I was at my local gun range the other day when my shooting partner told me a secret. He thought the long-gun registry was actually pretty useful.
It turns out he uses the registry as a kind of insurance when he buys guns online. He doesn't send money to a seller until the registration is transferred into his name. The arrival of the registration card means that the seller actually had a gun to sell and that it matches the description in the ad.
This is a use of the long-gun registry we never hear about. But then our current debate is not really about the registry or long guns. Rather, it is the worst kind of wedge politics: an argument designed to pit Canadians against each other by appealing to stereotype and ignorance.
Both sides of this debate have been very misleading about the issues involved.
For example, the most common argument in favour of the registry is that it allows police to discover whether there are guns in a house before they answer a call.
As every gun owner in the country knows, this is silly. Canada already maintains a registry of all legal gun owners in the country through its acquisition licensing system. That database is far more complete and up-to-date than the long-gun list will ever be because gun owners need to prove they are in it every time they buy basic supplies such as ammunition. Rather than checking a potentially incomplete gun registry to see whether a specific firearm is registered at an address, police would be far better off checking the more complete acquisition list to see whether anybody has the right to even own a gun legally.
Another false argument is that the registry will help to prevent tragedies such as the shootings at the École Polytechnique or Dawson College. As it is currently structured, the registry is not a tool for gun control. It can be used to tell whether a particular gun was stolen or otherwise legally or illegally acquired after a crime has been committed. But it is not set up to prevent people from acquiring guns.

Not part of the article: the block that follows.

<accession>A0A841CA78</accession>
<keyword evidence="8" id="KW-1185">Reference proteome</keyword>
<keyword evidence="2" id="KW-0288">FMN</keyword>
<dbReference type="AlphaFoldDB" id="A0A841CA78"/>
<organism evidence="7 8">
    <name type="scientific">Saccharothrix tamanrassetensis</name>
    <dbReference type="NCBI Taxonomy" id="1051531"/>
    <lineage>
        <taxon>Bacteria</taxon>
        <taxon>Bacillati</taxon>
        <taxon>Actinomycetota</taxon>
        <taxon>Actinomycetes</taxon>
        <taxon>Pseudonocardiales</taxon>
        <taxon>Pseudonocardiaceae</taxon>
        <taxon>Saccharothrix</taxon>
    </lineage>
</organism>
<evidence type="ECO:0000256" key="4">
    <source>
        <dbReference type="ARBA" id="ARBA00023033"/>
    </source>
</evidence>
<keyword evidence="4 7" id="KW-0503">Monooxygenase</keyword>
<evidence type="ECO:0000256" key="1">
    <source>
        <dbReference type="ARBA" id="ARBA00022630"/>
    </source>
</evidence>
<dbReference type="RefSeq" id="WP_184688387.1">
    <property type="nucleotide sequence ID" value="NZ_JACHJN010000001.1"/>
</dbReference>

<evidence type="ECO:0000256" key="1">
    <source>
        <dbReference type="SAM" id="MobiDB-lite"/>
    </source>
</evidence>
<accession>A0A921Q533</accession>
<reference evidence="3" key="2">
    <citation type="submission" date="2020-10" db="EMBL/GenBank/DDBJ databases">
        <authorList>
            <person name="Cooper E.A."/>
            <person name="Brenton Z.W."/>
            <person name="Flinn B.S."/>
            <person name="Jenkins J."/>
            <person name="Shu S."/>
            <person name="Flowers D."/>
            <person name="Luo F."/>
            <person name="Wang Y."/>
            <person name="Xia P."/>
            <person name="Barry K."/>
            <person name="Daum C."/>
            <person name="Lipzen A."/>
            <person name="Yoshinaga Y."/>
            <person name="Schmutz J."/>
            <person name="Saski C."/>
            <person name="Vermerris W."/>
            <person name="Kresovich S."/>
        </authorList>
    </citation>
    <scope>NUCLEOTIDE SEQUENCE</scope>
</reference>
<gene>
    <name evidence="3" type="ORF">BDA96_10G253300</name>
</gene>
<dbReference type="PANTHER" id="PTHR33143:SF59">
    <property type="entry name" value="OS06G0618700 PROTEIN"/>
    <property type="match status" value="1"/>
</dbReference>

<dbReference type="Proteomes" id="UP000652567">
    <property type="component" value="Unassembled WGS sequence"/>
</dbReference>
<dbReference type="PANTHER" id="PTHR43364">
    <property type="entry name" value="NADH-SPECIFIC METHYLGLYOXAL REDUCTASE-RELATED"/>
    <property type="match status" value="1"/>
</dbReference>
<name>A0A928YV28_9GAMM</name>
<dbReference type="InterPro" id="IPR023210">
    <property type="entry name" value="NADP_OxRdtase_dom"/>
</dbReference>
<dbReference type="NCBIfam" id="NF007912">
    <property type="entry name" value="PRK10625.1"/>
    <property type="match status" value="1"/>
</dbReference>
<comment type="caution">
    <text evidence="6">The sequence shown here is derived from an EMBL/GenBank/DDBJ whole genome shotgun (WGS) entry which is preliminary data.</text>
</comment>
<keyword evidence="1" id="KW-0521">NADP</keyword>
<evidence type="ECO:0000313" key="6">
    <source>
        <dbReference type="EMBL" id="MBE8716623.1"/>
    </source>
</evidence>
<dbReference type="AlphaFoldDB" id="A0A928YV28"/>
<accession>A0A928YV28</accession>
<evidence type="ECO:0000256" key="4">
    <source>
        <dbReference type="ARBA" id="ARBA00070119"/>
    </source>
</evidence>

In fact, it is relatively easy to buy guns in Canada. U.S. federal law requires a background check for most types of gun purchases. Many states also require a waiting period before a firearm is delivered to a customer or restrict the number of guns an individual can buy in a given period of time. It is illegal in the U.S. for individuals to sell firearms through the mail across state lines to anybody other than a licensed firearms dealer.
In Canada, in contrast, owners of a valid gun licence can buy as many guns as they want whenever they want them. There is no waiting period on gun purchases or additional background checks beyond that required for the original acquisition licence. There is even a lively cross-country market for second-hand guns sold by individuals through the mail.
Opponents of the registry have also overstated their case. Like most aspects of the firearms program, the registry runs with a speed and ease most of us have never experienced in registering our cars or renewing our driver's licences. New guns are registered automatically when you buy them. Even classes of firearms such pistols, which require a special permit, can have their registration transferred within hours.
More important, gun owners know that firearms can be dangerous. The shooting community is fanatical about safety. Ranges have very strict, and strictly enforced, rules governing conduct. In competitions, even the smallest technical infringement of safety rules results in immediate disqualification.
The registry debate has created a false sense of mistrust between urban and rural Canadians and between gun owners and gun-control advocates. We all have an interest in ensuring gun safety. The only winners in this argument are the politicians who are creating this unnecessary division for short-term political gain.
Daniel Paul O'Donnell is an English professor at the University of Lethbridge.